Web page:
Digital services are needed - and developed privately
Read the full SvD article in Swedish here.
In response to comments on his article ‘Ordinary wage earners will not receive a decent pension’ in Svenska Dagbladet (SvD), Magnus Eriksson, PA Consulting expert in digital and regulatory says the Pension Authority should do more to facilitate the management of pensioners’ capital.
Sten Eriksson writes that a longer working life results in a higher pension which is absolutely correct. However, this is based on the fact that the pensioners must be able to work for a long time to obtain a decent pension. A long working life with a decent salary does not contradict my argument about the importance of managing pension capital correctly. On the contrary, the effect is even greater if the retiree can do both. The advantage of the proposal that the Pension Authority should do more to facilitate the management of capital is that it would mean less efforts on behalf of the pensioners.
Sten Eriksson is of the opinion that pensioners do not invest time necessary due to their belief that it will not pay off. That's exactly my point. Today it is extremely difficult for a regular retiree to understand how the different choices affect their capital and what they can do for their retirement savings. This is where the digital services come into the picture helping the retiree to get a better view of his pension with relatively small effort.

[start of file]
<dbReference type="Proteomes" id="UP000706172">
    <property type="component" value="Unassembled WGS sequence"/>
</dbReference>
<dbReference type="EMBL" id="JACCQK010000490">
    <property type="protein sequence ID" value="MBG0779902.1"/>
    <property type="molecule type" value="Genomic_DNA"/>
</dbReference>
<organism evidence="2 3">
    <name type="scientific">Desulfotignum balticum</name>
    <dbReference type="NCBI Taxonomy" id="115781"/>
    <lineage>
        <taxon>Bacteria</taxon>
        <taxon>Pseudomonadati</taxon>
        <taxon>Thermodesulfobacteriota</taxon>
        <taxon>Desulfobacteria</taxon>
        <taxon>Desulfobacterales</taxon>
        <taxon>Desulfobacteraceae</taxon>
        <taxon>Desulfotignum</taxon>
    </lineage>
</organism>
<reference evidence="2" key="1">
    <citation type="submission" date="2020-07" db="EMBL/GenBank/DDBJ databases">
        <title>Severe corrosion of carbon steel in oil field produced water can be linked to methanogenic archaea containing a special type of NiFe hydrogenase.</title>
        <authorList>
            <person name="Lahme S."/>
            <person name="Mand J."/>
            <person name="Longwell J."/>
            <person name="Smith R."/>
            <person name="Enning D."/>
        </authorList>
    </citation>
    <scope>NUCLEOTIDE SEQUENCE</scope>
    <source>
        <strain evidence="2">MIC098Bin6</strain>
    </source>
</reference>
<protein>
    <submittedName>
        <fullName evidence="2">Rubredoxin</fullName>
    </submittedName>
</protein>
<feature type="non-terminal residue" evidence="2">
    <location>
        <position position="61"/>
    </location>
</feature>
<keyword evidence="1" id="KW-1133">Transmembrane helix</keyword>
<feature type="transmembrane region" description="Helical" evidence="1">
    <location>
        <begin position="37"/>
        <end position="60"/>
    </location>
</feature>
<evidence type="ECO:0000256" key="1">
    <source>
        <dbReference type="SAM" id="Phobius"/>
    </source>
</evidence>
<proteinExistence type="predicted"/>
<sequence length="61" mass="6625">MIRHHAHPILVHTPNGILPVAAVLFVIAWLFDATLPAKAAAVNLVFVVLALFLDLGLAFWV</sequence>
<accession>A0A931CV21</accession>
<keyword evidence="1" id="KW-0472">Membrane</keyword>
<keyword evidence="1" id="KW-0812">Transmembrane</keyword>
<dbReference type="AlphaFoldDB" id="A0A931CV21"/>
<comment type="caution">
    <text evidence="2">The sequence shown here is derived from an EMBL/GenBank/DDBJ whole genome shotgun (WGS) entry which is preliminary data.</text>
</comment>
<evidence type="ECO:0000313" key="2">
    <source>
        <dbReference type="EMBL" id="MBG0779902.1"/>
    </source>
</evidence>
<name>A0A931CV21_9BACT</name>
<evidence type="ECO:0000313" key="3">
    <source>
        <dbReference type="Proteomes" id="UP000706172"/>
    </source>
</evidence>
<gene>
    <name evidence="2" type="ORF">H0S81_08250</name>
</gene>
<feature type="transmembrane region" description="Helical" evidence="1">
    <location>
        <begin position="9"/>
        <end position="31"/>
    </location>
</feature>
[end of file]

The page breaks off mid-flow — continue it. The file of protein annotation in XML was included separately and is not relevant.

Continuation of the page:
A parallel can be drawn to how banks previously focused on capital advice and management services for customers with a lot of capital. The services have been proficient and resource-intensive and therefore profitable only for this customer segment. With today's technology, we see digital services emerging that allow banks to serve significantly more customers in lower segments.
The industry is currently undergoing a transition from product to service focus as customers demand it and the banks' product margins decrease. Services that they proposed are therefore right in time. The Pension Authority are in a unique position to offer access to pension information via digital services, for example, giving the pensioner a better picture of their total pension size, fees and the ability to easily switch supplier and funds.
We see change is already afoot. In recent days I have met several people with similar ideas, including some who have already begun to develop the corresponding services. It is therefore highly likely that these services will be offered through the private sector, which is good when services and support are needed. The Pension Authority can choose to rely on these companies' services or do it themselves. Either way, pensioners will be the ultimate beneficiaries of this shift towards more customer-driven services.